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Why is there an octopus swimming in the parking garage?

General Foundation News

Octopi shouldn’t hang out in parking garages, the Atlantic Ocean doesn’t belong on roadways and saltwater is not welcome in freshwater reservoirs that supply drinking water. But those disturbing predicaments are occurring today in South Florida – where sea-level rise is wreaking havoc in communities on the front lines of climate change.

Members of Kresge's board and staff hear about effects of climate change in Miami Beach
Members of Kresge’s board and staff hear about effects of climate change in Miami Beach during a tour. 

The Kresge Foundation Board of Trustees and staff got a firsthand look at those climate change impacts last week during a day-long tour and presentations from foundation grantees and partners who are working to make their communities more resilient to daunting climate change challenges.

The March 15 events took place in conjunction with the Kresge Foundation Board of Trustees meeting, and was organized by the foundation’s Environment Program – dedicated to helping cities build equity-grounded resilience in the face of climate change. Key allies and grantees who participated in the presentations included Catalyst Miami, the Institute for Sustainable Communities, the Miami Foundation, the Florida Institute for Health Innovation, and the offices of resilience from Miami Dade County and Broward County.

During the briefing, trustees, staff and guests learned:

  • How Miami Beach is raising its streets as much as 3.7 feet in response to rising sea levels. The waters regularly produce “sunny day flooding” of the city’s thoroughfares when extraordinarily high tides – called king tides –push seawater up through storm drains and manhole covers. The higher roadways keep streets from being impassible, especially important for emergency vehicles and in the event of an evacuation.
  • How saltwater is increasingly pushing into the region’s freshwater aquifer that supplies drinking water to South Floridians – requiring massive engineering projects to repair and enhance failing salinity control structures.
  • From local experts about diseases like the Zika virus, which are increasingly gaining a foothold in the warmer, wetter climate – as well as the mental health toll on residents caused by flooding, heat waves, disease threats and other climate impacts.
  • How low-income communities – typically located in more vulnerable places and least able to afford adaptation measures like stormwater management, relocation, and street raising – are bearing the brunt of the climate impacts.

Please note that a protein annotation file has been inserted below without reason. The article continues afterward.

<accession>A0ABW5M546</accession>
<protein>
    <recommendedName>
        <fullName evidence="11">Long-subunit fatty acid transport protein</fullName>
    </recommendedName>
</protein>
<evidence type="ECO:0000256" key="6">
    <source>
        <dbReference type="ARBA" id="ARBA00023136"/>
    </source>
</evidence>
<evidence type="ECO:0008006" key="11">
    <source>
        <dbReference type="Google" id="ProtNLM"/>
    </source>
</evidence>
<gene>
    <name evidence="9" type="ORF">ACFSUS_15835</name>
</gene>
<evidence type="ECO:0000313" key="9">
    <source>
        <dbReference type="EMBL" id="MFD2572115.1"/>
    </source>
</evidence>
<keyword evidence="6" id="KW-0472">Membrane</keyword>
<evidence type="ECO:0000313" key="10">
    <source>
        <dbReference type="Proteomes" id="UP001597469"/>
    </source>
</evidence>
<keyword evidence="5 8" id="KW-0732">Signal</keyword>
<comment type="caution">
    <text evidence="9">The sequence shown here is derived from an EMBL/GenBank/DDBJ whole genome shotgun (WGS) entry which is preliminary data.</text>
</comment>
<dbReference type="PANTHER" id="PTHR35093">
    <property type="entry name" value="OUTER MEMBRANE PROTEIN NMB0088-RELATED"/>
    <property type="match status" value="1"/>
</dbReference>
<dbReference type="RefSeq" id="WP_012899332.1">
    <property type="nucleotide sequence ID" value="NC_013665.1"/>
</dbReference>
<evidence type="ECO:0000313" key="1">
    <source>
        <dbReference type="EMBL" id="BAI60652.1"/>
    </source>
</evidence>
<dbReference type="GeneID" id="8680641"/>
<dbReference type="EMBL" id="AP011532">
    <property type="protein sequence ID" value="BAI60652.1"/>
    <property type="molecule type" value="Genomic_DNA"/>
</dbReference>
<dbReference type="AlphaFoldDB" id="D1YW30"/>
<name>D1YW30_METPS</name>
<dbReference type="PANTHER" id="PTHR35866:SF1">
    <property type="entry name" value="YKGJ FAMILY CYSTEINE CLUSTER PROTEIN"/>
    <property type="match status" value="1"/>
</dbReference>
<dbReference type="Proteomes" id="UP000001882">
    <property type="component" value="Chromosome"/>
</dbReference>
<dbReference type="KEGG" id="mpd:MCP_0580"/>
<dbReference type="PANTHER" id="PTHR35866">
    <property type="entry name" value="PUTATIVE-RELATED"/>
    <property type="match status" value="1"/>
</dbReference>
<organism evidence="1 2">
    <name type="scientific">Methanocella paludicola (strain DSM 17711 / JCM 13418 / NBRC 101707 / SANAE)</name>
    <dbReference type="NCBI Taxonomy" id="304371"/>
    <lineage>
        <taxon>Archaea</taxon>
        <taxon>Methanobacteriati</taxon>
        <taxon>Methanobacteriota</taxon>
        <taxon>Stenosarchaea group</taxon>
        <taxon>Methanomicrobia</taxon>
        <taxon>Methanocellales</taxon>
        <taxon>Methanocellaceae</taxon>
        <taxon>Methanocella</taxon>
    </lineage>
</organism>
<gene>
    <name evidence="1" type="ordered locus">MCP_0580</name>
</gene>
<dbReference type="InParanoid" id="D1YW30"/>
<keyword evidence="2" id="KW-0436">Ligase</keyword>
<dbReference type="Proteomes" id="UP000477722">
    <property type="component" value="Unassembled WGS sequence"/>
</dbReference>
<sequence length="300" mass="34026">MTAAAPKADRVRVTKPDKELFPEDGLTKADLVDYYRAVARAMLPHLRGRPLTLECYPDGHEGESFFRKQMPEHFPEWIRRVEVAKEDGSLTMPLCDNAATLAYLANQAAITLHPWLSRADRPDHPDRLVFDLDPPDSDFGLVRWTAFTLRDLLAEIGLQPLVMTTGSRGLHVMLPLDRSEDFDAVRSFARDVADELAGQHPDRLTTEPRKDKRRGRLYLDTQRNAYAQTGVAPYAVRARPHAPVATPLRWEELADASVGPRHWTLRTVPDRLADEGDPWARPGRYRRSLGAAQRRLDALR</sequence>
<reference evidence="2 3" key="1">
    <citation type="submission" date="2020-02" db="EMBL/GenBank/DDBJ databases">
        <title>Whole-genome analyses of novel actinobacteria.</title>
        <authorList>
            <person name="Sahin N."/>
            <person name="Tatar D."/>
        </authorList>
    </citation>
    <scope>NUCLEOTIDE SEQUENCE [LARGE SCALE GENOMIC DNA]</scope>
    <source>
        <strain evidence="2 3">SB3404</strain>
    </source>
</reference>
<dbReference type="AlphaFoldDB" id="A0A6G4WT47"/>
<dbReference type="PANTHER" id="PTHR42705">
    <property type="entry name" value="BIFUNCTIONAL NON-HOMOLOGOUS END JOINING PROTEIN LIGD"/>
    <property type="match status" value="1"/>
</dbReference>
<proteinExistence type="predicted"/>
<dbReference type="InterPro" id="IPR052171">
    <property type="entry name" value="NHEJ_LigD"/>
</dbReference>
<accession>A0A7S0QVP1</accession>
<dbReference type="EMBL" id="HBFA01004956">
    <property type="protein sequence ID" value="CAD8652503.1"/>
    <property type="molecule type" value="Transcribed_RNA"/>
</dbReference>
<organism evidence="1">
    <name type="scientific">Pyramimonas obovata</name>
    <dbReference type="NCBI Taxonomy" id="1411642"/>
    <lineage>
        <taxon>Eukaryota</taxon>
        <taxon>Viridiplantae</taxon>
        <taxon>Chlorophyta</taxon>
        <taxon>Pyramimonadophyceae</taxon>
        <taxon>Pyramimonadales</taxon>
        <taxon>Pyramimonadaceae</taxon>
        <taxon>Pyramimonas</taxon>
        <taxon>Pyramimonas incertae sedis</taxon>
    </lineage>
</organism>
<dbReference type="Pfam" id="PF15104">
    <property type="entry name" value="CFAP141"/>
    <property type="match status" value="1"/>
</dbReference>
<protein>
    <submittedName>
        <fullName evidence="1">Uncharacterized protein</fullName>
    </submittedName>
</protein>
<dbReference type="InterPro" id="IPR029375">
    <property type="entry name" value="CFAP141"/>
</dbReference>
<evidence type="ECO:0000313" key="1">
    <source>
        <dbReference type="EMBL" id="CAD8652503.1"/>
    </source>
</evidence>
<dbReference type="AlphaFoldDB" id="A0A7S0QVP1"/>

• How the Southeast Florida Regional Climate Change Compact, a four-county initiative that is coordinating mitigation and adaptation practices, is accelerating climate change action across the region.

Steve Adams, director of the Institute for Sustainable Communities, said the compact members are working at multiple levels to reduce climate-trapping emissions like carbon dioxide, and helping communities adapt to changes in climate and sea levels that are unavoidable. He added that public health and social justice organizations are increasingly taking root in the compact’s planning process.

Engineers are working with projections that estimate 14 to 26 inches of sea level rise will occur during the next four decades Dr. Jennifer Jurado, chief resiliency officer for Broward County, said. In addition to 1,800 miles of flood control canals in Broward alone, the region must mend and enhance 70-year-old dam-like structures that keep saltwater from intruding into the Biscayne Aquifer – an underground freshwater reservoir that is the source of drinking water for more than 3 million people. The rising ocean increasingly pushes saltwater into the aquifer, creating a race against time for the affected counties.

An octopus was photographed in a Miami parking garage after tidal flooding
An octopus was photographed in a Miami parking garage after tidal flooding in November 2016. 

While climate change continues to be a contentious issue on the national political stage, Floridians are seeing it up close and personal. The warming, expanding Atlantic Ocean waters are already causing chaos in places like Miami Beach, where an infamous photograph of an octopus swimming in a flooded parking garage last year put the issue into stark relief. That city is in the midst of extensive infrastructure work as part of an “incremental adaptation” strategy to keep one step ahead of the rising seas that increasingly push through storm drains to flood roadways during high tides.

In the Sunset Harbor section of Miami Beach – a mangrove swamp filled in and developed long ago – trustees saw climate change adaptation work that included:

  • Raising pumping station electrical panels to keep them above floodwaters.
  • Re-engineering stormwater outfalls with backflow preventers to stop the ocean from backing up through them during high tides.
  • Reinforcing and raising protective seawalls.
  • Installing generators near critical electric-powered infrastructure like pumps, to keep them viable during power outages.
  • Raising streets and sidewalks as much as 3.7 feet.

Following the briefings and tour, Natural Resources Defense Council President Rhea Suh delivered a keynote address, calling for vigorous defense of federal environmental protections that are under attack by Congress and the new presidential administration.

Despite listing a litany of bad news including huge proposed cuts to health and environmental protections, the pervasive denial of climate change and the removal of data from government science websites, Suh said a new spirit is being forged.

“The environmental community has never been more united and connected to each other,” she said. “Our moment is now, and shame on us if we can’t figure it out.”